France's increasingly fraught presidential race is to overshadow May Day celebrations Tuesday, with right-wing incumbent Nicolas Sarkozy staging a rally on a day traditionally dominated by unions.
Less than a week before Sunday's run-off pitting him against Socialist favourite Francois Hollande, Sarkozy will address a campaign meeting at the Trocadero in Paris's chic 16th arrondissement to speak about work "values".
And anti-immigrant presidential candidate Marine Le Pen, knocked out in the April 22 first round after scoring a record 18 percent of votes, is to hold her own rally in Paris in memory of far-right icon Joan of Arc.
At the same time, unions will march to the capital's Place de la Bastille, but without Hollande, who will be attending a memorial in central France for former prime minister Pierre Beregovoy who killed himself in 1993.
Instead, Socialist Party secretary Martine Aubry will speak at the mass Bastille rally, while Sarkozy's UMP party hopes that tens of thousands will turn out at the Trocadero meeting.
Sarkozy initially called his rally in the name of "real work" before deciding to focus on the exposure of private sector workers to the economic crisis, in contrast with public sector workers who are "blocking France".
On Monday he fired off a fresh salvo at the CGT union and its leader Bernard Thibault for "betraying the cause of unionism" after Thibault called for a vote against him.
"CGT leaders, notably Mr Thibault, are members of the Communist Party, at least things are clear," said Sarkozy, who says Hollande will be "behind the CGT's red flags" on May Day while he himself addresses "a forest of tricolour flags."
CFDT union leader Francois Chereque said on Monday that it was a mistake for the CGT to have called to vote against Sarkozy, but said he had "never heard such violent words against unions."
The National Front's rally, an annual event, will climax at the Opera in Paris where Marine Le Pen is to address her supporters having achieved a record score for her party just over a year after taking over from her father, Jean-Marie Le Pen.
Five years ago, party founder Le Pen senior called at the same spot for his supporters to cast their vote for neither Sarkozy nor Socialist Segolene Royal in the run-off.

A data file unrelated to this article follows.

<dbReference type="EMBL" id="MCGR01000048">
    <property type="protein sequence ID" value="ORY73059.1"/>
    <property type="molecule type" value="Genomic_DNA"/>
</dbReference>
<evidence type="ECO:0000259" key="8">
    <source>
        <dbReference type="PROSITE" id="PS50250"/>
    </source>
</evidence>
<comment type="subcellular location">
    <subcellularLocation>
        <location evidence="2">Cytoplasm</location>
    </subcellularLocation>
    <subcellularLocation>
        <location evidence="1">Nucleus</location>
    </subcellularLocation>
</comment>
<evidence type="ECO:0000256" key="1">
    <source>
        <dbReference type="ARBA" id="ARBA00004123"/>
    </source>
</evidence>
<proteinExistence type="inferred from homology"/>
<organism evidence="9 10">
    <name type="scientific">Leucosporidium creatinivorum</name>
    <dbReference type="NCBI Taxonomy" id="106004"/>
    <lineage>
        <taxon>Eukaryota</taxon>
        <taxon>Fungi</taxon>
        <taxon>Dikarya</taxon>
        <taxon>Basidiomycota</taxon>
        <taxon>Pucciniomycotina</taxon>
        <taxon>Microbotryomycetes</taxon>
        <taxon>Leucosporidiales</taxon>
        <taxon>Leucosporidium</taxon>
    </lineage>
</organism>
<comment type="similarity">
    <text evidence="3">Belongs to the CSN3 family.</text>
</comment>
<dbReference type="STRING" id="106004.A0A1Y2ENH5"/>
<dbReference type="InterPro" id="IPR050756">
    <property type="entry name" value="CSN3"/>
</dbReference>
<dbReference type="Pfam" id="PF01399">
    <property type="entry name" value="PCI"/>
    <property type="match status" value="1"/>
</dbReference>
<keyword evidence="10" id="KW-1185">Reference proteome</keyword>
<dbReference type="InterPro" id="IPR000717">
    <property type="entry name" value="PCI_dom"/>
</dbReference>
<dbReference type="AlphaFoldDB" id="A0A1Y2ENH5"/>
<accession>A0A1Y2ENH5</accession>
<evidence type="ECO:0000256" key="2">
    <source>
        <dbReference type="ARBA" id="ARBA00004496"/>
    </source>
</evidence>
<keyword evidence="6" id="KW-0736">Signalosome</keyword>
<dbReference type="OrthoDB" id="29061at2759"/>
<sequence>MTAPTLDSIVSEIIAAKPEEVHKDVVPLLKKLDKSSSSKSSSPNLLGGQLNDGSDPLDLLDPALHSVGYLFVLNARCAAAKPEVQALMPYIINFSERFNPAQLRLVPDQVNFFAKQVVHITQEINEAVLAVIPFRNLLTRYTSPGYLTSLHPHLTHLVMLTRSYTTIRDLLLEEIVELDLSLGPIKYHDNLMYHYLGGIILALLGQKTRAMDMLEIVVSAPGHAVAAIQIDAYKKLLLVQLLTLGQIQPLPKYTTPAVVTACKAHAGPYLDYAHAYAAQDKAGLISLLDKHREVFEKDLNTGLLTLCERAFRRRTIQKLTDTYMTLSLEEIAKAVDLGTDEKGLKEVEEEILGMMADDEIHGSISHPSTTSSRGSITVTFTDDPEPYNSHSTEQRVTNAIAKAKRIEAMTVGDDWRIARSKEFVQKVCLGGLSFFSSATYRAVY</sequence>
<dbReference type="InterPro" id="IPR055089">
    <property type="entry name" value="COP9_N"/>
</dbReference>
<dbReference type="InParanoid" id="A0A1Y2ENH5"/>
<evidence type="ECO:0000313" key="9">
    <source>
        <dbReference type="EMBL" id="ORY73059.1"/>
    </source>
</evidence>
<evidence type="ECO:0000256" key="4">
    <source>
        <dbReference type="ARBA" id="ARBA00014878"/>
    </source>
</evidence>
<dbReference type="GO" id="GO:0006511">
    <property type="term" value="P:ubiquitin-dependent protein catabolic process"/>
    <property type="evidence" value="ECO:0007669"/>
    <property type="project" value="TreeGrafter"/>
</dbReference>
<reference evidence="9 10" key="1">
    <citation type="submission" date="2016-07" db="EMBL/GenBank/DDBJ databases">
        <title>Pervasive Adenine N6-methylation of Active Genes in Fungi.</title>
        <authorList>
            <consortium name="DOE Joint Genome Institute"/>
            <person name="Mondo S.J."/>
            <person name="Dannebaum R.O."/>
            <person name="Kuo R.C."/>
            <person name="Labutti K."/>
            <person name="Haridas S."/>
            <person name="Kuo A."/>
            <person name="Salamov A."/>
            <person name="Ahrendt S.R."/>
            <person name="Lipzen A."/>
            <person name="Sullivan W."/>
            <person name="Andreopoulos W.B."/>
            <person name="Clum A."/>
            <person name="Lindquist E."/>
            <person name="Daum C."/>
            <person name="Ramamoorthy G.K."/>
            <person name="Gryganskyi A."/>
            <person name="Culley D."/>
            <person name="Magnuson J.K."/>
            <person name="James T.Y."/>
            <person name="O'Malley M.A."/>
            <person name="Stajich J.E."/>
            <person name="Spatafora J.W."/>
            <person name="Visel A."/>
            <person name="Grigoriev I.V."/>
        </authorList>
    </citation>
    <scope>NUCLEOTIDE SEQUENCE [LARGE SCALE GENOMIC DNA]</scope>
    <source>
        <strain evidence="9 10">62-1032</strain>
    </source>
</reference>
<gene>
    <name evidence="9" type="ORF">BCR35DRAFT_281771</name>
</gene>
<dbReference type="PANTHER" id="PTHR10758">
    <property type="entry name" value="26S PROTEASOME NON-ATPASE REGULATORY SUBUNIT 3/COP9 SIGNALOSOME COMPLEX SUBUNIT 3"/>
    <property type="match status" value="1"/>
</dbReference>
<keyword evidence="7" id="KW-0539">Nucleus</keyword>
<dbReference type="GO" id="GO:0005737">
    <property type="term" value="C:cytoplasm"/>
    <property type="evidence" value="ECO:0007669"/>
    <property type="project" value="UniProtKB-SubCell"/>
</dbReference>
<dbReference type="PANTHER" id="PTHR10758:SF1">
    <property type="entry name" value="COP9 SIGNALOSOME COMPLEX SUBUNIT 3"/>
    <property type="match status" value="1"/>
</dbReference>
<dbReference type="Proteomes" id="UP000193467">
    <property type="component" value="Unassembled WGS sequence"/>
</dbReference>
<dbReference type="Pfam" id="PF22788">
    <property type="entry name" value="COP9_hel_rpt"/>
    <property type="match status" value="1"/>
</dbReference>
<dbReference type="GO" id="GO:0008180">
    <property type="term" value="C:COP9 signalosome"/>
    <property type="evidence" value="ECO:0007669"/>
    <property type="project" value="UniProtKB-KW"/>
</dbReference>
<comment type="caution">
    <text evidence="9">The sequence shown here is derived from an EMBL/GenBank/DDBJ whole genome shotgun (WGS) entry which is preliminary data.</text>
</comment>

Like her father in 2007, Marine Le Pen is expected to call for her supporters to "save their votes" for parliamentary elections in June and to attack Sarkozy for having "stolen" FN votes with his far-right rhetoric.
With campaigning to end on Friday, the sole televised debate between Sarkozy and Hollande on Wednesday is widely perceived as the right-winger's last chance to take votes away from the Socialist.
Government spokeswoman and Budget Minister Valerie Pecresse said the debate could change things, despite Sarkozy trailing Hollande in opinion polls for months, the latest predicting a Socialist win by 53 to 47 percent.
"We're in the last week and today the question is about credibility, not popularity," Pecresse told Radio Classique, adding that "none of Hollande's promises during this campaign has financing, none can be realised."
Hollande's campaign chief Pierre Moscovici said he hoped for the Socialist to win the debate, to be watched by tens of millions of French, but noted that historically the head-to-head has not had much impact on final results.
"Wednesday's duel must be dignified, but also a debate that Francois Hollande wins," Moscovici told RMC radio.
"The debate has so far never turned an election," he said.
"This confrontation, that we owe to the French, is something they expect, it's more than a habit, it's a powerful moment in a presidential race."© ANP/AFP